Hannibal (2001)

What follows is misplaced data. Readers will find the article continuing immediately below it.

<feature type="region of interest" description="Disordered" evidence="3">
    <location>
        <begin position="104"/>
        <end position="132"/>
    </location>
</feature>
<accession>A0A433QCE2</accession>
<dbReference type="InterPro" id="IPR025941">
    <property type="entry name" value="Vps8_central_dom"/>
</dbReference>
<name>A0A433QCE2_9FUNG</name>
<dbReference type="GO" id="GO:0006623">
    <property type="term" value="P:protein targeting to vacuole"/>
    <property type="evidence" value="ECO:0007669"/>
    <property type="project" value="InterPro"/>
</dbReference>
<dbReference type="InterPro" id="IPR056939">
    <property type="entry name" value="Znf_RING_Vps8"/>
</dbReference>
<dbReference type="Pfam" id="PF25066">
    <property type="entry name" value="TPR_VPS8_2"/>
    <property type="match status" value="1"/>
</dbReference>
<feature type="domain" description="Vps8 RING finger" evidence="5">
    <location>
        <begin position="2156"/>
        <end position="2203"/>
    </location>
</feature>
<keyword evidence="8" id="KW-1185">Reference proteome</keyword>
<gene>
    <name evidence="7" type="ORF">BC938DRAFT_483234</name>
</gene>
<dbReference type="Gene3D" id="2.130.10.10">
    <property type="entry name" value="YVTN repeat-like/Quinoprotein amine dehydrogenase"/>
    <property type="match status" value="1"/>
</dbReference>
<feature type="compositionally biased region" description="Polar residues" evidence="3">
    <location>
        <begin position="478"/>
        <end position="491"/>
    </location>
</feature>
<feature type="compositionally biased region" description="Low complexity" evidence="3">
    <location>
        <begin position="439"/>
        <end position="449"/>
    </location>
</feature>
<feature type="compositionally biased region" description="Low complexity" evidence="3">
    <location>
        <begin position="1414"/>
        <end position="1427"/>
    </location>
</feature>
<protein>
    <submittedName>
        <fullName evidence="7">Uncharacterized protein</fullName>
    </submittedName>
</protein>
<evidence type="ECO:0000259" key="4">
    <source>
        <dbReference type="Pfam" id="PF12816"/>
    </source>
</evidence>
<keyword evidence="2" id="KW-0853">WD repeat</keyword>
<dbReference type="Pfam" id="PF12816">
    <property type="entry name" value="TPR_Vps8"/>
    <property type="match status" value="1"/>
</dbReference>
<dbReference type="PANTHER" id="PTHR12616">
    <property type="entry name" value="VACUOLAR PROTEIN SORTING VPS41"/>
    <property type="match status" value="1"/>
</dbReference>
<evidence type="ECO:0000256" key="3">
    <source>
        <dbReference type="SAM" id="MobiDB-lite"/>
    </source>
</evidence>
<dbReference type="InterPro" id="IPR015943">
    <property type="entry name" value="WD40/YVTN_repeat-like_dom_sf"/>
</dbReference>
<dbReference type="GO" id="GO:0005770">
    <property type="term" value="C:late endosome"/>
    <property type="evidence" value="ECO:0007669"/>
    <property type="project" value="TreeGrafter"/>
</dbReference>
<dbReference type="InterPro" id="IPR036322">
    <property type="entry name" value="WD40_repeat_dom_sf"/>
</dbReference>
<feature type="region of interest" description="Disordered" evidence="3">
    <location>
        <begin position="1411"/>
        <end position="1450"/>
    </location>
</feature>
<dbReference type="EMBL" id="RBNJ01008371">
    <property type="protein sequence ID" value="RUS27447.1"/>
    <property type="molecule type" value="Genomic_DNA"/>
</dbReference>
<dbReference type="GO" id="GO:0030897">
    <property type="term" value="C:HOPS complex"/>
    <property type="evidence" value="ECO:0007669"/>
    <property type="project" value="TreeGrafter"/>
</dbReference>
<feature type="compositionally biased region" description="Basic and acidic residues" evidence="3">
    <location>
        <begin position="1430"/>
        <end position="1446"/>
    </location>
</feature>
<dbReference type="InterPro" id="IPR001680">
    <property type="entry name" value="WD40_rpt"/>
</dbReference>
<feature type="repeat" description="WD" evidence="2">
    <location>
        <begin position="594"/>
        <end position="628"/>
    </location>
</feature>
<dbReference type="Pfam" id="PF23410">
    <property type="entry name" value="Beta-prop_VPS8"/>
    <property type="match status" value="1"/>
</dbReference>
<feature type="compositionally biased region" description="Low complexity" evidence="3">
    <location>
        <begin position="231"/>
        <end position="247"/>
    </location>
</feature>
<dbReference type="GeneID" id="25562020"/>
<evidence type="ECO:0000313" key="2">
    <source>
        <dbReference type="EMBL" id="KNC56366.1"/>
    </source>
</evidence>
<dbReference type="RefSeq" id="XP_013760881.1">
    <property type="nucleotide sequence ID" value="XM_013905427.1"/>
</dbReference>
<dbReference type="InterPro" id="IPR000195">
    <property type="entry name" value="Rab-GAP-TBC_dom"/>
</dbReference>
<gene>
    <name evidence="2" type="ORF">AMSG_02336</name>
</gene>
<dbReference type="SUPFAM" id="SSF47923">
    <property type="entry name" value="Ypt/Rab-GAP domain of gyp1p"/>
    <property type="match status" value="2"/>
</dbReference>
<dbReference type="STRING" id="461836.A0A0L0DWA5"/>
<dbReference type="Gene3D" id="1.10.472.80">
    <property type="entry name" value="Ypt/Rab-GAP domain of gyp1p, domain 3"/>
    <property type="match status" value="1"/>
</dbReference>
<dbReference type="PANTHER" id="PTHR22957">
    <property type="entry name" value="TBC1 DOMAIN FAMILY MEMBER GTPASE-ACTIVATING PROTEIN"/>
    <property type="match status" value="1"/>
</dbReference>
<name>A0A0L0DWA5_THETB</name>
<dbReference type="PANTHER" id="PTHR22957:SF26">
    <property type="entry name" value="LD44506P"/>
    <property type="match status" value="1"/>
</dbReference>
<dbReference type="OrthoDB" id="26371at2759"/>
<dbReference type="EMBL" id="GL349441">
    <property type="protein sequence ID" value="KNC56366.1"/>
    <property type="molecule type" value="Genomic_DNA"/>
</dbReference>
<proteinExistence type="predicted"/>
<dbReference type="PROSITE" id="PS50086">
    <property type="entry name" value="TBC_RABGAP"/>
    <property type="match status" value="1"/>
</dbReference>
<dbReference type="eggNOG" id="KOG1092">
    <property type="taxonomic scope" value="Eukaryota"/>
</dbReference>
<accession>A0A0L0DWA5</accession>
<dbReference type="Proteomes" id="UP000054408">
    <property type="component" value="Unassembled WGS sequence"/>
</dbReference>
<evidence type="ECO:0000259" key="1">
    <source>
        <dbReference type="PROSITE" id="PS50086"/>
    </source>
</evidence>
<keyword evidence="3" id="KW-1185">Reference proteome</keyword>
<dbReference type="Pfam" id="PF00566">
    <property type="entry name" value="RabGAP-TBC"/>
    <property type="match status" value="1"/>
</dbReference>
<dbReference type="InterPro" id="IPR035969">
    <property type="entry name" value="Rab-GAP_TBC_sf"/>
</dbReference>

(On DVD, October 2002) I have always suspected that Thomas Harris’ Hannibal was a practical joke played by the reclusive author on the too-rabid fans of The Silence Of The Lambs. Grotesquely overblown with flamboyantly evil characters, it seemed to thoroughly pervert the character of Clarice Starling, laugh at the readers’ expectations of gory horror while overwhelming them with an exasperating array of meticulously-researched details. The film doesn’t appear to be as bad, but it’s still kind of a dark comedy when you look at it from a detached point of view. On some levels, it plays a lot like the most expensive, most pretentious splatter-film ever made: the quality of the visuals and the acting effectively masks a story that comes straight out of a “Weird Tale” pulp story. Director Ridley Scott uses all sorts of tricks to make everyone look better than the material… and it works! Julianne Moore is a respectable replacement for the decade-older Clarice, and Anthony Hopkins looks as if he’s having some fun as the evil Lecter. The over-the-top final scene is effective in a Grand Guignol kind of way, being blackly amusing even as it’s repulsive. All in all, the film works much better than I would have expected, if only for the technical polish: It’s may very well be garbage, but it’s impeccable garbage.

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